I first met Bette years ago when she was a guest speaker at a meeting of the Northwest Christian Writers Association. By then, I was already a fan, having devoured several of her fiction titles. She’s written more than 13 books, including Jeremiah, A Bright Light in a Dark Place, The First Hundred Days: a Devotional for New Believers, and several novels including the award-winning Serenity Bay, and Season of Grace. Like me, Bette lives in the Pacific Northwest. She and her husband, Kim, have been married for nearly 40 years and have four grown children. When she’s not writing or speaking, Bette enjoys knitting, playing the cello, and long-distance cycling. You can connect with her online at bettenordberg.com.
About this book: Adding sizzle to your married sexual relationship involves hundreds of decisions you make every day. In this easy-to-read study, you’ll learn how exclusivity plays a role in your sex life, realize how the media can contaminate your relationship, and discover the many ways you can add excitement and depth to your sex life. No matter where your marriage stands, you can use Biblical principles, medical science and contemporary wisdom to make a positive difference in your relationship. Recommended for young Christian women to study alone or in groups.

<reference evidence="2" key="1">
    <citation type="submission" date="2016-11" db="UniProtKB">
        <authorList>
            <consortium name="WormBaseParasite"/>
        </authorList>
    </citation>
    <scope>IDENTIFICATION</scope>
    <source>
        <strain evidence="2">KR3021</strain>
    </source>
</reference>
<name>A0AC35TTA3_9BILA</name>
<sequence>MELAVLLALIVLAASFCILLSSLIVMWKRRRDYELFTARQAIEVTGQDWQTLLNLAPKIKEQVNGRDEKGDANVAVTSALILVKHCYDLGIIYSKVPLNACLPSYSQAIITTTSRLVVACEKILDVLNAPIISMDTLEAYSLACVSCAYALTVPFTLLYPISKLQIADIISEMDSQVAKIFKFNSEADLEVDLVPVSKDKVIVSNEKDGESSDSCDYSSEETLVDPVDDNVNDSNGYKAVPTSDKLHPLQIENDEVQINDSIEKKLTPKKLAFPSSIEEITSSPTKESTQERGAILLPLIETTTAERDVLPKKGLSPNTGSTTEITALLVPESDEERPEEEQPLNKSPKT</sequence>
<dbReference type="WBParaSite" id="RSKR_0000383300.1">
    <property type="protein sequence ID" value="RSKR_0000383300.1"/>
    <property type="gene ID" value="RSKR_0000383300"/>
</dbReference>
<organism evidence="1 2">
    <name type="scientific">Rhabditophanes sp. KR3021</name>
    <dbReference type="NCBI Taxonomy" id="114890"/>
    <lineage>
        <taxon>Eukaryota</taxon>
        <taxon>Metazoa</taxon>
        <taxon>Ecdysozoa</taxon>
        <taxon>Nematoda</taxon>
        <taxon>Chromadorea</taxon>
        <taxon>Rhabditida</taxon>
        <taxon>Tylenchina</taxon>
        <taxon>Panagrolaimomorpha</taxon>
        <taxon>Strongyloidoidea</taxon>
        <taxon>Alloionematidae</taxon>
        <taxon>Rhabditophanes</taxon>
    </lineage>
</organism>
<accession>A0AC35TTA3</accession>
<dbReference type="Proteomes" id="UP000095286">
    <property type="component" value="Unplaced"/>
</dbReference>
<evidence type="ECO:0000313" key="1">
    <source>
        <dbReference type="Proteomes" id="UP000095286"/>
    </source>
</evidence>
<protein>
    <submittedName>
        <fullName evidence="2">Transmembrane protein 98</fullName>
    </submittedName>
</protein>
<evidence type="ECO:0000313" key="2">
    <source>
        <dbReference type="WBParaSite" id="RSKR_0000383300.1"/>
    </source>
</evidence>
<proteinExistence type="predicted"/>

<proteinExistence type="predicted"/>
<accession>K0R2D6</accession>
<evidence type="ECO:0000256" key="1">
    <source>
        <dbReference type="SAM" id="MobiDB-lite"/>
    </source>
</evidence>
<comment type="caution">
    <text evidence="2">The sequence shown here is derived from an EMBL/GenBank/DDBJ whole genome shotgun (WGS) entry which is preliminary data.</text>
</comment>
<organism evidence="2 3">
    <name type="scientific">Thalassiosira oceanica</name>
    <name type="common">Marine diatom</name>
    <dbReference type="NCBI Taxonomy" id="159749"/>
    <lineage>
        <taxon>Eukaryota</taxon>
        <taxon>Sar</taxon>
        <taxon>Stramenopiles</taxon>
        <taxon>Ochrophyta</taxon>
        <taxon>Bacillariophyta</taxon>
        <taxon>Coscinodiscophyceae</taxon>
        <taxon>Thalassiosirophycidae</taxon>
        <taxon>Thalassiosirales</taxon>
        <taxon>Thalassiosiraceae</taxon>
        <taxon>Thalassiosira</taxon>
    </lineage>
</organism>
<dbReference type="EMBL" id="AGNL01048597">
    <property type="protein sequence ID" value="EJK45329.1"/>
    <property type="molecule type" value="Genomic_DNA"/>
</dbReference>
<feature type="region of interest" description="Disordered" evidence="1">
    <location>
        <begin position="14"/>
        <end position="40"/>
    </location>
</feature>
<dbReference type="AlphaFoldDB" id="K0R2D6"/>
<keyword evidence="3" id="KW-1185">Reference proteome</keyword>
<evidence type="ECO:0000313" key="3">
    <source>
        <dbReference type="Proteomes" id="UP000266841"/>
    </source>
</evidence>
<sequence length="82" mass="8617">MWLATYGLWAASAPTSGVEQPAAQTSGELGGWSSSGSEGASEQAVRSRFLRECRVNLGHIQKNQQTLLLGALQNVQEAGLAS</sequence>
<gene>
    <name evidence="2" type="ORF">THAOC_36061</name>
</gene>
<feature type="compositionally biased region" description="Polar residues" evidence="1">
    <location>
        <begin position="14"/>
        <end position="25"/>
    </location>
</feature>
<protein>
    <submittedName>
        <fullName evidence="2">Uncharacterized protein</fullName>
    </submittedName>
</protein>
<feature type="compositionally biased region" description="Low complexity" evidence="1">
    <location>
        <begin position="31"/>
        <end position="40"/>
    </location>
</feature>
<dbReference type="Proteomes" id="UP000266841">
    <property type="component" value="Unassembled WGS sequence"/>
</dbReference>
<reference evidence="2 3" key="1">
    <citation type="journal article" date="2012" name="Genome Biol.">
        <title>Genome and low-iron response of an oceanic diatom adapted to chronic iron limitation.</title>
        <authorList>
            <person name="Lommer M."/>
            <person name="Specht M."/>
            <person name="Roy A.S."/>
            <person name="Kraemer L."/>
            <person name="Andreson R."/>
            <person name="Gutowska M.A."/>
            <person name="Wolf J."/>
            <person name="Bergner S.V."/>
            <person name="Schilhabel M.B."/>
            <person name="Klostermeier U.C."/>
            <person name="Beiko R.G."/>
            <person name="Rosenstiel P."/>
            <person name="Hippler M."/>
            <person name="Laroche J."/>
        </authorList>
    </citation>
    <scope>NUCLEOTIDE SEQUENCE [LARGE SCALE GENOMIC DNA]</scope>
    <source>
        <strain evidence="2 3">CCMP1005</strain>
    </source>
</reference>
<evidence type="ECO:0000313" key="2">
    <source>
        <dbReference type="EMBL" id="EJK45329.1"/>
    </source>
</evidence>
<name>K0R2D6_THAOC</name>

Q&A: Bette, welcome. Your latest book, Pure Sex, Great Sex: Discovering God’s Best for Marriage, possesses one of the main ingredients I seek in a good book: authenticity. You get very real within these pages as, with startling vulnerability, you share much of your own life, your own marriage. What allowed you to be so transparent with your readers?
Basically, I can’t help myself. I don’t have much patience with relationships when others are less than honest with me – or when I’m not allowed to be honest with others. As I look back over my life, those brutally honest moments are the ones where I’ve been catapulted forward in Christ. I don’t mean cruel moments; I mean moments where I can be honest about where I am – when I’m sad, disappointed, feeling lost or hopeless. Because honesty and transparency are critical values for me, they will always be part of my writing.
Transparency allows struggling readers to identify with you as a writer. That identification enables people to open up to your ideas and suggestions.
In this book your husband obviously factors into a great many of your stories. How did he react when you told him you wanted to publish a book that would reveal many private details of his own life as well as yours?